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Virus removal by advanced membrane filtration for wastewater reclamation

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Measurements of indigenous and seeded male-specific (MS2) bacteriophages were made in an effort to gain insight into the response of membrane filtration systems to varying virus concentrations and varying flow rates at the Terminal Island Treatment Plant, operated by the City of Los Angeles Bureau of Sanitation. Bacteriophages were seeded into secondary effluent that had been filtered through a trimedia filter. The seeded effluent was then processed by microfiltration (MF) and reverse osmosis (RO) pilot units for which the Department of Water and Power was evaluating effluent water quality parameters in conjunction with a water reclamation project. The samples were assayed for virus. The seeded tests utilized higher concentrations of MS2 viruses and sampled the process streams with higher time resolution than those used by other researchers in comparable experiments. As expected from the physics of RO process, the RO unit reduced the virus concentration below the threshold of detection, but the MF membranes consistently reduced virus concentrations by less than one log unit (order of magnitude). This MF performance differs from most results of similar tests carried out elsewhere, but it was consistently observed, despite substantial variability in the virus removal factor, as revealed by the high time resolution of the measurements. Budgetary limits prevented extending this research to clarify the indications in the data that removal efficiency may be affected by the MF unit's backwash cycle, or the membrane flux, but if these results can be verified, they may provide valuable insight for improved membrane technology and planning for large-scale membrane-based water reclamation.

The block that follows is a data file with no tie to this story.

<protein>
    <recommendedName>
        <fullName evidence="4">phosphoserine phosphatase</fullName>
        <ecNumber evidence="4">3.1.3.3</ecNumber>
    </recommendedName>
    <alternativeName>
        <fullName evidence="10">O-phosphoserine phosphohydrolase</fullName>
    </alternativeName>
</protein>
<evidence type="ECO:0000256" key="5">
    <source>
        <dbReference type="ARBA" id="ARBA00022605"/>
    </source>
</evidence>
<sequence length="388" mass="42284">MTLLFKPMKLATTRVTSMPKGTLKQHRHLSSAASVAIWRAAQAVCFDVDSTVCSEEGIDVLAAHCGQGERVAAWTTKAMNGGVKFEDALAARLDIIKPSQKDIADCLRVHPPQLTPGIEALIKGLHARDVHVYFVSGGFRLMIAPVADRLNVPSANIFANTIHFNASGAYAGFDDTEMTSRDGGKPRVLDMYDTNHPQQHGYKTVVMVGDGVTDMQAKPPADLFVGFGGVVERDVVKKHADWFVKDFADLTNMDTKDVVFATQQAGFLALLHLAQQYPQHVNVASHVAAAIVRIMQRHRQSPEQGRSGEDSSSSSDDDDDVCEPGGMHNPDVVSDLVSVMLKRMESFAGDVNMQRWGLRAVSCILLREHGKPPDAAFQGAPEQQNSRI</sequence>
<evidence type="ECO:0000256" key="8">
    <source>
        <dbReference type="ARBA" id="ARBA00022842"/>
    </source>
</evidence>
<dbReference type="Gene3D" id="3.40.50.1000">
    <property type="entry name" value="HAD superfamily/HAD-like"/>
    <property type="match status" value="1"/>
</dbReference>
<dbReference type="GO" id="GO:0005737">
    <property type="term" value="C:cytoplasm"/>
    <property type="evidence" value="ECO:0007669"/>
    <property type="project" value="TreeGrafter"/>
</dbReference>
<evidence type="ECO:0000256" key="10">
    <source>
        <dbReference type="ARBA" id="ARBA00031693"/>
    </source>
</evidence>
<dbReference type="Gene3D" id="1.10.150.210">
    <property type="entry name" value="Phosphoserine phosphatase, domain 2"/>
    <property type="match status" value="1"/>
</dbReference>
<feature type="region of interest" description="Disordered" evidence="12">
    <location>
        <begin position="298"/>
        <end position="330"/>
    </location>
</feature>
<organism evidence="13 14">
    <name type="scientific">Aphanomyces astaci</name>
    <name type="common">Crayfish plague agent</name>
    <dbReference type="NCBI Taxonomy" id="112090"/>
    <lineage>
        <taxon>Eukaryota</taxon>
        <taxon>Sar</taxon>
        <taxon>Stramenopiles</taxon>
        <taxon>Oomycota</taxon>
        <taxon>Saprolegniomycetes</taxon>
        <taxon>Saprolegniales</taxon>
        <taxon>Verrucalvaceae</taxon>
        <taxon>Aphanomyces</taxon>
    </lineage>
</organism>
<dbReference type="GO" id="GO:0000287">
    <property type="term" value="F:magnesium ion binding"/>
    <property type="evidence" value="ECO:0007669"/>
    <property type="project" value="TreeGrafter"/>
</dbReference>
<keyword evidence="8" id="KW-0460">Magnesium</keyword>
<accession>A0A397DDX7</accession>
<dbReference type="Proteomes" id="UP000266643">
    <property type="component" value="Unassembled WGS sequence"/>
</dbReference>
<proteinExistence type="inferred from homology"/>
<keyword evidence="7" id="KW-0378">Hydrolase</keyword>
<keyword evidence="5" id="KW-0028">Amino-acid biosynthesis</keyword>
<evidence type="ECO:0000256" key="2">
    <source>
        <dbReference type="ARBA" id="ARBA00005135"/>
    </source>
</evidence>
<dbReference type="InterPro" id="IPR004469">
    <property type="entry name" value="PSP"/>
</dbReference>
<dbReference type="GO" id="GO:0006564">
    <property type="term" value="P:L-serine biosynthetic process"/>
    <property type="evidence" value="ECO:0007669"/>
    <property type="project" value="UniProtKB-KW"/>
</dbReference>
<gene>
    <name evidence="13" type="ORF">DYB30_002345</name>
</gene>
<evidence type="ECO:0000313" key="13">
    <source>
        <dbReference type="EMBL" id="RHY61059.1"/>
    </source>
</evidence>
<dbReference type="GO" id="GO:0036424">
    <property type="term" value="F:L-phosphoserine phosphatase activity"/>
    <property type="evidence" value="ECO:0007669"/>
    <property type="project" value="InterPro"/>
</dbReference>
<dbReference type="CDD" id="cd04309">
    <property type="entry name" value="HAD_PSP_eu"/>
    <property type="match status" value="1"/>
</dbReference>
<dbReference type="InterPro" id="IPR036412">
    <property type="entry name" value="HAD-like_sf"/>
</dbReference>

Document Type: Research Article


Publication date: September 1, 1998

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  • Water Environment Research® (WER®) publishes peer-reviewed research papers, research notes, state-of-the-art and critical reviews on original, fundamental and applied research in all scientific and technical areas related to water quality, pollution control, and management. An annual Literature Review provides a review of published books and articles on water quality topics from the previous year.

    Published as: Sewage Works Journal, 1928 - 1949; Sewage and Industrial Wastes, 1950 - 1959; Journal Water Pollution Control Federation, 1959 - Oct 1989; Research Journal Water Pollution Control Federation, Nov 1989 - 1991; Water Environment Research, 1992 - present.
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